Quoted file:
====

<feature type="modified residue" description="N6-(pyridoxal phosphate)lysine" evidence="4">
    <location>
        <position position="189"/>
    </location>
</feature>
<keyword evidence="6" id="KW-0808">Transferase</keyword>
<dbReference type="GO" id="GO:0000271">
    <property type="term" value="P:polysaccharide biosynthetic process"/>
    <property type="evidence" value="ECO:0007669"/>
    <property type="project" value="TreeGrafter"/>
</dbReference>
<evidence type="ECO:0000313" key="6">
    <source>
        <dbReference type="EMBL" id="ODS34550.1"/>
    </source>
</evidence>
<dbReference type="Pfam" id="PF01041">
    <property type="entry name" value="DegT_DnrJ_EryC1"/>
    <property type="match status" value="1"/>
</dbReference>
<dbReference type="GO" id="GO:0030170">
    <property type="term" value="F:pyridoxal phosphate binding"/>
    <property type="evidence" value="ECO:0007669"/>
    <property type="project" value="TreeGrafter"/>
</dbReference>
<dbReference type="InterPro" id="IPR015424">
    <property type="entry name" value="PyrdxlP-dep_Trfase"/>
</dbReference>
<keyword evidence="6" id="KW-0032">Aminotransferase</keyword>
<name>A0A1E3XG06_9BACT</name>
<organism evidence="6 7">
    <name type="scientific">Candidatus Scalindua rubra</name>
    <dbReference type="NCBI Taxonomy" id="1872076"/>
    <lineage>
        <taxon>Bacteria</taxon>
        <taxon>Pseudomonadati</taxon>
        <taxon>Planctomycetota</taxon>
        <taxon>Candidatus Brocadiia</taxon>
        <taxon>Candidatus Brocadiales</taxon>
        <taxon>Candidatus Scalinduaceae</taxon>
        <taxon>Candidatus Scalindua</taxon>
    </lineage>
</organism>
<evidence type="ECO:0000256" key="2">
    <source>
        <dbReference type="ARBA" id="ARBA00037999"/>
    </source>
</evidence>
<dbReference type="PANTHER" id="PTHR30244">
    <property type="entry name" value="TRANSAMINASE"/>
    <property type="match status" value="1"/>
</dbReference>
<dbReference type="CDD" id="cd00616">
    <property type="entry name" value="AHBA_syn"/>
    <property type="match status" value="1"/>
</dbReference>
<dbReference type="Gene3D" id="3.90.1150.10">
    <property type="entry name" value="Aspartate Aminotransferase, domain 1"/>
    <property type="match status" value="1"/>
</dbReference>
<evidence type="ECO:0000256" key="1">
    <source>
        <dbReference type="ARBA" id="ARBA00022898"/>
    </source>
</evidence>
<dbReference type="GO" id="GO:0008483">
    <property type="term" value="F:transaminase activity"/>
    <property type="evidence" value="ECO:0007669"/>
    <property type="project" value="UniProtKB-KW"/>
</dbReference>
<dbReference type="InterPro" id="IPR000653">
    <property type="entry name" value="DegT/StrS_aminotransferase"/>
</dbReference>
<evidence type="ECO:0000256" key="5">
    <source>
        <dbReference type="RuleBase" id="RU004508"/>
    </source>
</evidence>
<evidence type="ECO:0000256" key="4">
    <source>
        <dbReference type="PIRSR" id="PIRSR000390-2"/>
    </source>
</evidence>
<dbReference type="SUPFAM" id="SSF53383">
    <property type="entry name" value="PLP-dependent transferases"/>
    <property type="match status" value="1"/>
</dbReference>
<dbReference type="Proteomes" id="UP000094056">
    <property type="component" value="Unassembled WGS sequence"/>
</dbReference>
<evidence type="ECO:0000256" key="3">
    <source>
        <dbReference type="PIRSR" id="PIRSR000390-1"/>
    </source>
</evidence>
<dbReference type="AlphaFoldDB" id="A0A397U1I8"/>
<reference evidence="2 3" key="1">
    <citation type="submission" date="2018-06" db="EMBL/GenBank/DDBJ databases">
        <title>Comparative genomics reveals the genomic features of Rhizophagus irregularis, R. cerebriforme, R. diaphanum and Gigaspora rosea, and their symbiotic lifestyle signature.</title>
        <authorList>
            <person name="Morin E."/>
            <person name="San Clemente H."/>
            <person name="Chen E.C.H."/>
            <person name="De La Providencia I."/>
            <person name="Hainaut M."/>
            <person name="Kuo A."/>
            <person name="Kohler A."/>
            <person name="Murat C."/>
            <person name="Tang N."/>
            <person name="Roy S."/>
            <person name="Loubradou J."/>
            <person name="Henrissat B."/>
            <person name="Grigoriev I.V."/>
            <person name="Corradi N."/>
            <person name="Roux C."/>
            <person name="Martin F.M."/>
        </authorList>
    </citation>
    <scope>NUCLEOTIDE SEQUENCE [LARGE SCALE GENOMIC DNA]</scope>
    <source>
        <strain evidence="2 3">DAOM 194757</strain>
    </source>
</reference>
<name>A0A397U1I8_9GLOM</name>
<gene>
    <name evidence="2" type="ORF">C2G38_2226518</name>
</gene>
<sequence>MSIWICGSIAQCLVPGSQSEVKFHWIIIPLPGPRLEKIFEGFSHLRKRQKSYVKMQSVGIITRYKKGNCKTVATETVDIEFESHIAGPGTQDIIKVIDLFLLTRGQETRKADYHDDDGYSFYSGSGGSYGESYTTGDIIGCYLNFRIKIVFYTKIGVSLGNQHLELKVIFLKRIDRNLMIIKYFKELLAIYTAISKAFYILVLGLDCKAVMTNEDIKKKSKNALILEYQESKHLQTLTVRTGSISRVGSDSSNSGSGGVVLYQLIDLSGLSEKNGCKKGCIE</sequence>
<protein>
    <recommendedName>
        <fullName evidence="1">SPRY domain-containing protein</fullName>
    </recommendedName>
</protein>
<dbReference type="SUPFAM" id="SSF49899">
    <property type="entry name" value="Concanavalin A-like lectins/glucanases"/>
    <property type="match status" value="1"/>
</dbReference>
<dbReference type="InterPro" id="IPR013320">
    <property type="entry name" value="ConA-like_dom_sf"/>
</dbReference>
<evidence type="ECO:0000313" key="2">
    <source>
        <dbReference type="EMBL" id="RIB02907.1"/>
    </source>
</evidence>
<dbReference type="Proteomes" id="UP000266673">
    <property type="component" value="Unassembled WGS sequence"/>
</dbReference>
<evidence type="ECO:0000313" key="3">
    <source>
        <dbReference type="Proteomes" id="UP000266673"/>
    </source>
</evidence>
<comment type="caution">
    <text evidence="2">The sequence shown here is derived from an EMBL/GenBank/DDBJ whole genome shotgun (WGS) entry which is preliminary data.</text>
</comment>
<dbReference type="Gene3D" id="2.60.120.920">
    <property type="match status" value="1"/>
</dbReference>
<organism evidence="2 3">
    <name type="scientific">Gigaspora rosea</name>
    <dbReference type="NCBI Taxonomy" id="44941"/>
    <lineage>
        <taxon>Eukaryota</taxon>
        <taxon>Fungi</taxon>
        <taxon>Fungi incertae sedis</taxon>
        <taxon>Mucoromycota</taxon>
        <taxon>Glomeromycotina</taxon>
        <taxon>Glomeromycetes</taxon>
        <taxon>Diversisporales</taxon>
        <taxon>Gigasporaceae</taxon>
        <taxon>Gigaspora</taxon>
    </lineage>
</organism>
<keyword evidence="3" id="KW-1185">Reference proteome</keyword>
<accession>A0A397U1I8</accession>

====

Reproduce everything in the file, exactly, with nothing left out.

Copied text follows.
<feature type="modified residue" description="N6-(pyridoxal phosphate)lysine" evidence="4">
    <location>
        <position position="189"/>
    </location>
</feature>
<keyword evidence="6" id="KW-0808">Transferase</keyword>
<dbReference type="GO" id="GO:0000271">
    <property type="term" value="P:polysaccharide biosynthetic process"/>
    <property type="evidence" value="ECO:0007669"/>
    <property type="project" value="TreeGrafter"/>
</dbReference>
<evidence type="ECO:0000313" key="6">
    <source>
        <dbReference type="EMBL" id="ODS34550.1"/>
    </source>
</evidence>
<dbReference type="Pfam" id="PF01041">
    <property type="entry name" value="DegT_DnrJ_EryC1"/>
    <property type="match status" value="1"/>
</dbReference>
<dbReference type="GO" id="GO:0030170">
    <property type="term" value="F:pyridoxal phosphate binding"/>
    <property type="evidence" value="ECO:0007669"/>
    <property type="project" value="TreeGrafter"/>
</dbReference>
<dbReference type="InterPro" id="IPR015424">
    <property type="entry name" value="PyrdxlP-dep_Trfase"/>
</dbReference>
<keyword evidence="6" id="KW-0032">Aminotransferase</keyword>
<name>A0A1E3XG06_9BACT</name>
<organism evidence="6 7">
    <name type="scientific">Candidatus Scalindua rubra</name>
    <dbReference type="NCBI Taxonomy" id="1872076"/>
    <lineage>
        <taxon>Bacteria</taxon>
        <taxon>Pseudomonadati</taxon>
        <taxon>Planctomycetota</taxon>
        <taxon>Candidatus Brocadiia</taxon>
        <taxon>Candidatus Brocadiales</taxon>
        <taxon>Candidatus Scalinduaceae</taxon>
        <taxon>Candidatus Scalindua</taxon>
    </lineage>
</organism>
<evidence type="ECO:0000256" key="2">
    <source>
        <dbReference type="ARBA" id="ARBA00037999"/>
    </source>
</evidence>
<dbReference type="PANTHER" id="PTHR30244">
    <property type="entry name" value="TRANSAMINASE"/>
    <property type="match status" value="1"/>
</dbReference>
<dbReference type="CDD" id="cd00616">
    <property type="entry name" value="AHBA_syn"/>
    <property type="match status" value="1"/>
</dbReference>
<dbReference type="Gene3D" id="3.90.1150.10">
    <property type="entry name" value="Aspartate Aminotransferase, domain 1"/>
    <property type="match status" value="1"/>
</dbReference>
<evidence type="ECO:0000256" key="1">
    <source>
        <dbReference type="ARBA" id="ARBA00022898"/>
    </source>
</evidence>
<dbReference type="GO" id="GO:0008483">
    <property type="term" value="F:transaminase activity"/>
    <property type="evidence" value="ECO:0007669"/>
    <property type="project" value="UniProtKB-KW"/>
</dbReference>
<dbReference type="InterPro" id="IPR000653">
    <property type="entry name" value="DegT/StrS_aminotransferase"/>
</dbReference>
<evidence type="ECO:0000256" key="5">
    <source>
        <dbReference type="RuleBase" id="RU004508"/>
    </source>
</evidence>
<evidence type="ECO:0000256" key="4">
    <source>
        <dbReference type="PIRSR" id="PIRSR000390-2"/>
    </source>
</evidence>
<dbReference type="SUPFAM" id="SSF53383">
    <property type="entry name" value="PLP-dependent transferases"/>
    <property type="match status" value="1"/>
</dbReference>
<dbReference type="Proteomes" id="UP000094056">
    <property type="component" value="Unassembled WGS sequence"/>
</dbReference>
<evidence type="ECO:0000256" key="3">
    <source>
        <dbReference type="PIRSR" id="PIRSR000390-1"/>
    </source>
</evidence>
<dbReference type="AlphaFoldDB" id="A0A397U1I8"/>
<reference evidence="2 3" key="1">
    <citation type="submission" date="2018-06" db="EMBL/GenBank/DDBJ databases">
        <title>Comparative genomics reveals the genomic features of Rhizophagus irregularis, R. cerebriforme, R. diaphanum and Gigaspora rosea, and their symbiotic lifestyle signature.</title>
        <authorList>
            <person name="Morin E."/>
            <person name="San Clemente H."/>
            <person name="Chen E.C.H."/>
            <person name="De La Providencia I."/>
            <person name="Hainaut M."/>
            <person name="Kuo A."/>
            <person name="Kohler A."/>
            <person name="Murat C."/>
            <person name="Tang N."/>
            <person name="Roy S."/>
            <person name="Loubradou J."/>
            <person name="Henrissat B."/>
            <person name="Grigoriev I.V."/>
            <person name="Corradi N."/>
            <person name="Roux C."/>
            <person name="Martin F.M."/>
        </authorList>
    </citation>
    <scope>NUCLEOTIDE SEQUENCE [LARGE SCALE GENOMIC DNA]</scope>
    <source>
        <strain evidence="2 3">DAOM 194757</strain>
    </source>
</reference>
<name>A0A397U1I8_9GLOM</name>
<gene>
    <name evidence="2" type="ORF">C2G38_2226518</name>
</gene>
<sequence>MSIWICGSIAQCLVPGSQSEVKFHWIIIPLPGPRLEKIFEGFSHLRKRQKSYVKMQSVGIITRYKKGNCKTVATETVDIEFESHIAGPGTQDIIKVIDLFLLTRGQETRKADYHDDDGYSFYSGSGGSYGESYTTGDIIGCYLNFRIKIVFYTKIGVSLGNQHLELKVIFLKRIDRNLMIIKYFKELLAIYTAISKAFYILVLGLDCKAVMTNEDIKKKSKNALILEYQESKHLQTLTVRTGSISRVGSDSSNSGSGGVVLYQLIDLSGLSEKNGCKKGCIE</sequence>
<protein>
    <recommendedName>
        <fullName evidence="1">SPRY domain-containing protein</fullName>
    </recommendedName>
</protein>
<dbReference type="SUPFAM" id="SSF49899">
    <property type="entry name" value="Concanavalin A-like lectins/glucanases"/>
    <property type="match status" value="1"/>
</dbReference>
<dbReference type="InterPro" id="IPR013320">
    <property type="entry name" value="ConA-like_dom_sf"/>
</dbReference>
<evidence type="ECO:0000313" key="2">
    <source>
        <dbReference type="EMBL" id="RIB02907.1"/>
    </source>
</evidence>
<dbReference type="Proteomes" id="UP000266673">
    <property type="component" value="Unassembled WGS sequence"/>
</dbReference>
<evidence type="ECO:0000313" key="3">
    <source>
        <dbReference type="Proteomes" id="UP000266673"/>
    </source>
</evidence>
<comment type="caution">
    <text evidence="2">The sequence shown here is derived from an EMBL/GenBank/DDBJ whole genome shotgun (WGS) entry which is preliminary data.</text>
</comment>
<dbReference type="Gene3D" id="2.60.120.920">
    <property type="match status" value="1"/>
</dbReference>
<organism evidence="2 3">
    <name type="scientific">Gigaspora rosea</name>
    <dbReference type="NCBI Taxonomy" id="44941"/>
    <lineage>
        <taxon>Eukaryota</taxon>
        <taxon>Fungi</taxon>
        <taxon>Fungi incertae sedis</taxon>
        <taxon>Mucoromycota</taxon>
        <taxon>Glomeromycotina</taxon>
        <taxon>Glomeromycetes</taxon>
        <taxon>Diversisporales</taxon>
        <taxon>Gigasporaceae</taxon>
        <taxon>Gigaspora</taxon>
    </lineage>
</organism>
<keyword evidence="3" id="KW-1185">Reference proteome</keyword>
<accession>A0A397U1I8</accession>